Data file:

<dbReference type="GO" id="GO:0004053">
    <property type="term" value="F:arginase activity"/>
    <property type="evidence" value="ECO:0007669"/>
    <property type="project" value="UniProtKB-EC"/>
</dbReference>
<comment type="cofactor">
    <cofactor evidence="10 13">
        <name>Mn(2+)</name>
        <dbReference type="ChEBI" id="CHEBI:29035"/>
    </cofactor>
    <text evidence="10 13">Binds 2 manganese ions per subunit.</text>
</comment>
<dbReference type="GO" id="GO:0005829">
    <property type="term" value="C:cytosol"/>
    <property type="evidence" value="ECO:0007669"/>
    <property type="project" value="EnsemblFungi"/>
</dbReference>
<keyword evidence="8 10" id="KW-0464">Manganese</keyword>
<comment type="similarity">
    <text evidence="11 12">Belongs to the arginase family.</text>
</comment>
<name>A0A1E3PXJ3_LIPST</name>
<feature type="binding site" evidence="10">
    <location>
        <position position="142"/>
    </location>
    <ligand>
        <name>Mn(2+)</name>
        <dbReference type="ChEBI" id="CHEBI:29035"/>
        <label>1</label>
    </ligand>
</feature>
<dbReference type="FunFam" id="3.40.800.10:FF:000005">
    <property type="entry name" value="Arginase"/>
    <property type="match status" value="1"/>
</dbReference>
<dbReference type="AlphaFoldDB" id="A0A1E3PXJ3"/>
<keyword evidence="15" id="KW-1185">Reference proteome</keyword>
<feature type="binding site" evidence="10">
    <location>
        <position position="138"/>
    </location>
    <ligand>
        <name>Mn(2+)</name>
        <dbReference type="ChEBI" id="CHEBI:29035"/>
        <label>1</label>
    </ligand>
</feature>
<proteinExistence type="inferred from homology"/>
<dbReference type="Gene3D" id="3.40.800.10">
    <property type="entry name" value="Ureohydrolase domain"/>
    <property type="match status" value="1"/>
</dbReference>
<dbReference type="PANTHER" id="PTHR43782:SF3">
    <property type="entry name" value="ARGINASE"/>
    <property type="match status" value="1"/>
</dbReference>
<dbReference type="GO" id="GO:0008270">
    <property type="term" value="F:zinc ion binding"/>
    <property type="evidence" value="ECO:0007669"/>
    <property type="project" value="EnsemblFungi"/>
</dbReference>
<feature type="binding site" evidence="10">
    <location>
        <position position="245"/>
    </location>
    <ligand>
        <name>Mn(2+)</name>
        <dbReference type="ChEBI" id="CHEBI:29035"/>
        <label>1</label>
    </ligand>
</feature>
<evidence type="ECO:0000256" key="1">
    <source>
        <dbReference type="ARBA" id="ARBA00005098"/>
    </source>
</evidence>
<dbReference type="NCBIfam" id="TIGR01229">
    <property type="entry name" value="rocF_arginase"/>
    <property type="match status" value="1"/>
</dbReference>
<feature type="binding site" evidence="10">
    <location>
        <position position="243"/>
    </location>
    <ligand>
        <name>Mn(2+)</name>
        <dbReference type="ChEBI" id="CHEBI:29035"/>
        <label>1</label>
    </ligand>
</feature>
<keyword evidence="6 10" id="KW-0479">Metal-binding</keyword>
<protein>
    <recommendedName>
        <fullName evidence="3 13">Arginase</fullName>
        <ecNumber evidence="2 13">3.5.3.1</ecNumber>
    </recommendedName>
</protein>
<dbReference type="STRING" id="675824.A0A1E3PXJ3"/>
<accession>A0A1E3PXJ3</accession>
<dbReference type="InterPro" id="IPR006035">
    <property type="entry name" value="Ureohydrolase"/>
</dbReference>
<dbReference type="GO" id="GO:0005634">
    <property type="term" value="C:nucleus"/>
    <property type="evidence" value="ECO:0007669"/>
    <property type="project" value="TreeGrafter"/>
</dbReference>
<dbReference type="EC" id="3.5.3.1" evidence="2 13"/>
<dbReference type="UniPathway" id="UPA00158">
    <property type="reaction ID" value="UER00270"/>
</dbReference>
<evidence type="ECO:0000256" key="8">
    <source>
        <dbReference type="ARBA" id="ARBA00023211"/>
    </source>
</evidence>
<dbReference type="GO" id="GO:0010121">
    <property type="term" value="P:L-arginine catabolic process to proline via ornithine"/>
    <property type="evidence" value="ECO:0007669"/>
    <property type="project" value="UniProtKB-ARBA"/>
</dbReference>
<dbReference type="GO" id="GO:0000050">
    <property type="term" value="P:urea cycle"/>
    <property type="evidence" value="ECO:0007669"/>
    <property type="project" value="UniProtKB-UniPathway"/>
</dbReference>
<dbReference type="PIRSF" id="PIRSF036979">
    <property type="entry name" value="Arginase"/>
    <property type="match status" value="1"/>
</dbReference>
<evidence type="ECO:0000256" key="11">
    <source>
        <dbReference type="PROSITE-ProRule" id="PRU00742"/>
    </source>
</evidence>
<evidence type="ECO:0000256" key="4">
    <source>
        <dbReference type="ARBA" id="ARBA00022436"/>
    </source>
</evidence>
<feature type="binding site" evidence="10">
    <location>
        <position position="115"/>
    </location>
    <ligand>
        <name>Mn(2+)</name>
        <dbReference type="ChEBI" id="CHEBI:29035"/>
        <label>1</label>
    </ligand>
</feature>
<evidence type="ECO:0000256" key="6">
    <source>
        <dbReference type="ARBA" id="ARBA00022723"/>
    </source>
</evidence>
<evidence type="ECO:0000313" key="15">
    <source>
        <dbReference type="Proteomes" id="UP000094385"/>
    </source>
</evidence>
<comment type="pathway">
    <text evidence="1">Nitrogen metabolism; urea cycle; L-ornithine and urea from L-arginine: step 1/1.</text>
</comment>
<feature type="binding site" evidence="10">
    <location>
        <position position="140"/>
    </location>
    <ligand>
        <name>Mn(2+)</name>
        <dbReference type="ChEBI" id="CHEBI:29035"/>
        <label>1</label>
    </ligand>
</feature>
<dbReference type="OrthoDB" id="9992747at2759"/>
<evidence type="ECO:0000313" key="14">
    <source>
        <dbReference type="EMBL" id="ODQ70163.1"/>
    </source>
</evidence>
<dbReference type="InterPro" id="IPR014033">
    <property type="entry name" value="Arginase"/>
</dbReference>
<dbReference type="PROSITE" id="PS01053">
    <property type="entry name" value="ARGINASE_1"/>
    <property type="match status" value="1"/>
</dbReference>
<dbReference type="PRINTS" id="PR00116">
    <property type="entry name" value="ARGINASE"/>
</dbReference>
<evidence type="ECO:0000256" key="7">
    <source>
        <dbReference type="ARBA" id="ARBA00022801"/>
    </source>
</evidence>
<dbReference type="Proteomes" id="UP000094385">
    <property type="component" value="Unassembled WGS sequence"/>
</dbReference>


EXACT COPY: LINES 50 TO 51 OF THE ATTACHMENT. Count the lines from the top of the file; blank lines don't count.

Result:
<dbReference type="Gene3D" id="3.40.800.10">
    <property type="entry name" value="Ureohydrolase domain"/>